Treatment of prostate cancer continues to advance in leaps and bounds every year, however, according to Dr Anesh Naidoo, who practises at Netcare Blaauwberg Hospital in Cape Town, for those cases in which the cancer is still localised to the prostate itself, radical prostatectomy – in which the prostate is surgically removed – has the highest success rate of all the treatment options.
“Studies have shown prostatectomy success rates of between 76% to 98% for low risk disease; 60% to 76% for moderate risk disease; and 30% to 76% for high risk disease,” Dr. Naidoo explains.
There are various ways prostatectomy can be performed today, including by traditional open surgery, by laparoscopic surgery or by roboticassisted surgery, the latter two being minimally invasive procedures. Robotic-assisted surgery is regarded internationally as a significant step forward over open surgery and the gold standard for the treatment of localised prostate cancer. In the United States, 80% of all radical prostatectomies are now done using robotic technology.
“The technology provides urologists with a cutting edge tool in the fight against prostate cancer. The robotic system features magnified threedimensional high-definition vision and instruments that rotate with much greater dexterity than can be achieved with the human wrist alone,” Dr. Naidoo explains.
“These features enable the surgeon to operate with enhanced vision, precision and control. In addition, da Vinci robotic-assisted prostatectomy patients usually experience a speedier recovery and shorter hospital stay. They are often able to start walking on the same day as the surgery because the tiny incisions result in minimal blood loss during the surgery and less post-operative pain. The lesser blood loss also means that the need for a blood transfusion is reduced,” notes Dr Naidoo.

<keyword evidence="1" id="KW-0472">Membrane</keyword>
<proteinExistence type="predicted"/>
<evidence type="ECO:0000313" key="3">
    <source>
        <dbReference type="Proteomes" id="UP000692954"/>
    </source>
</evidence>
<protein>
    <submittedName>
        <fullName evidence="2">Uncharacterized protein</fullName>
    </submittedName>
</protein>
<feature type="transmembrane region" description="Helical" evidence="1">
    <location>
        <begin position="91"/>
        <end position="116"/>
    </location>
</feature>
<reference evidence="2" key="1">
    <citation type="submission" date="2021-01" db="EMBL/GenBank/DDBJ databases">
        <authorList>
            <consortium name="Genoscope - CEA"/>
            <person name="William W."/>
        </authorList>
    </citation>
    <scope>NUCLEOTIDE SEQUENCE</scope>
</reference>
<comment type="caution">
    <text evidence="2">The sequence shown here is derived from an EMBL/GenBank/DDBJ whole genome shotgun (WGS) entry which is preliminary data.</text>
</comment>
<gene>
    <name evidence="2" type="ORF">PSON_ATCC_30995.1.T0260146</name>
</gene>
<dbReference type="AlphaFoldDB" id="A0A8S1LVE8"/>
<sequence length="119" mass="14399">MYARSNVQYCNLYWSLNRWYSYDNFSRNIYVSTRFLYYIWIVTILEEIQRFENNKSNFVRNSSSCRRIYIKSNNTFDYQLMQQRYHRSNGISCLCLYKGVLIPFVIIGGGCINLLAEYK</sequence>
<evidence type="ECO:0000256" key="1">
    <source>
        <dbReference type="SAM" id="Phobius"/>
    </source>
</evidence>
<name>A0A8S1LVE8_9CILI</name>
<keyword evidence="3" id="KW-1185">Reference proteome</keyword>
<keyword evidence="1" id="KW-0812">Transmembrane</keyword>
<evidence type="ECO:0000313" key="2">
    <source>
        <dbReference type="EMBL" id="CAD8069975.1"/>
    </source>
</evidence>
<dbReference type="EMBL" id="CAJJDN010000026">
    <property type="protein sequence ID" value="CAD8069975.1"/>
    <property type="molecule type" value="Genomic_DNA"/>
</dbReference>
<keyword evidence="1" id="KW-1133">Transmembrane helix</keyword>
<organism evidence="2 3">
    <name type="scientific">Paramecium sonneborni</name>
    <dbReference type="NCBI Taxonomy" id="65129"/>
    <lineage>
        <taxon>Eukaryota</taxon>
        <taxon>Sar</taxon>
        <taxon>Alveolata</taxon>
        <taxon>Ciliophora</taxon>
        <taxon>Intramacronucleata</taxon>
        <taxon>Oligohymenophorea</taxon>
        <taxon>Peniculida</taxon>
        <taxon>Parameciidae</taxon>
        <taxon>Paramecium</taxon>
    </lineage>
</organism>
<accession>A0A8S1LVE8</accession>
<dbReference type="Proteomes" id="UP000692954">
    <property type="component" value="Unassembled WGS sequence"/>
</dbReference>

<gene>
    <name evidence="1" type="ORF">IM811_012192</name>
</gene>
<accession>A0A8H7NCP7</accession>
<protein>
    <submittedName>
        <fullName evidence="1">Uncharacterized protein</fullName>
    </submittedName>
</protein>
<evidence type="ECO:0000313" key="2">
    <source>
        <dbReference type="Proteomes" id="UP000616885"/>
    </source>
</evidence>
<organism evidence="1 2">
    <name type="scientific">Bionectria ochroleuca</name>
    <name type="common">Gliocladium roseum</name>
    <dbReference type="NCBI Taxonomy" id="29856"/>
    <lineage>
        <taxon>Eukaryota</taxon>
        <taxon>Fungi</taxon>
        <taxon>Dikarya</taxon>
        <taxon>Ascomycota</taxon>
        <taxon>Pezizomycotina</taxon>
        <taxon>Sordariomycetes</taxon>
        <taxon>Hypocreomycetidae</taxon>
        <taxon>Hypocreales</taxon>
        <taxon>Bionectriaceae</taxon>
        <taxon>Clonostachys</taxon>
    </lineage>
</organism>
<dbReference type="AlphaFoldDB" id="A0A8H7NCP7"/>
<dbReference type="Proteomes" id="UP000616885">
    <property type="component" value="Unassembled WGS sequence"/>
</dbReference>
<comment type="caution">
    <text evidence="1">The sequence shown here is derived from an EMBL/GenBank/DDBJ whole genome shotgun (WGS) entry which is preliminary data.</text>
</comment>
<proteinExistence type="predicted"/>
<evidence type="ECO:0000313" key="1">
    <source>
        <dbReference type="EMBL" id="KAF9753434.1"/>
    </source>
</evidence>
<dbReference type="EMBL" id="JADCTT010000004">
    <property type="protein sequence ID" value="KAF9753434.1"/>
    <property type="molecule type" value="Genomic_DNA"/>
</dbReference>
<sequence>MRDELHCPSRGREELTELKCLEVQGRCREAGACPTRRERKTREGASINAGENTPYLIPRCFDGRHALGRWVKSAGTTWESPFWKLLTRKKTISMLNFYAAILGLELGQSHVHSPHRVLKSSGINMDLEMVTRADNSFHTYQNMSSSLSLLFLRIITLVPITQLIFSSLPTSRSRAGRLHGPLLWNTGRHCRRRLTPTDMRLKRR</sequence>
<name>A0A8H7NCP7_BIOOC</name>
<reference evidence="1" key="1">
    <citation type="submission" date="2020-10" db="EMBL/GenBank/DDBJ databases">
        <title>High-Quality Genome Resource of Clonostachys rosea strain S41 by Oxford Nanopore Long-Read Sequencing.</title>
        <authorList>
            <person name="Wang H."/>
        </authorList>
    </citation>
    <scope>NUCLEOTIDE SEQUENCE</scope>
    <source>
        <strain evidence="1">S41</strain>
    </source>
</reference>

An important benefit of roboticassisted surgery technology is that it gives surgeons the ability to perform more accurate nerve-sparing prostatectomies, ensuring that the nerves controlling erectile function are better preserved. This increases the chance of restoring patients’ normal erectile function and for this to happen faster. Studies have also shown that patients have improved early outcomes with regard to urinary continence.
“In short, in the hands of a welltrained, experienced surgical team using da Vinci robotic technology, prostate cancer patients can experience effective cancer control with significantly fewer complications,” concludes Dr Naidoo.
Netcare introduced da Vinci Si robotic technology at Netcare Waterfall City Hospital in Midrand and Netcare Christiaan Barnard Memorial Hospital in Cape Town in mid-2014, and in April 2016 the system was introduced at Netcare uMhlanga Hospital in Durban.
The other treatment options for prostate cancer include radiation, cryotherapy, brachytherapy, watchful waiting (also known as active surveillance) and hormone therapy.
With watchful waiting, the cancer is not treated but monitored with regular tests and check-ups. Doctors sometimes adopt this approach in the case of older men whose cancer is often slower to develop.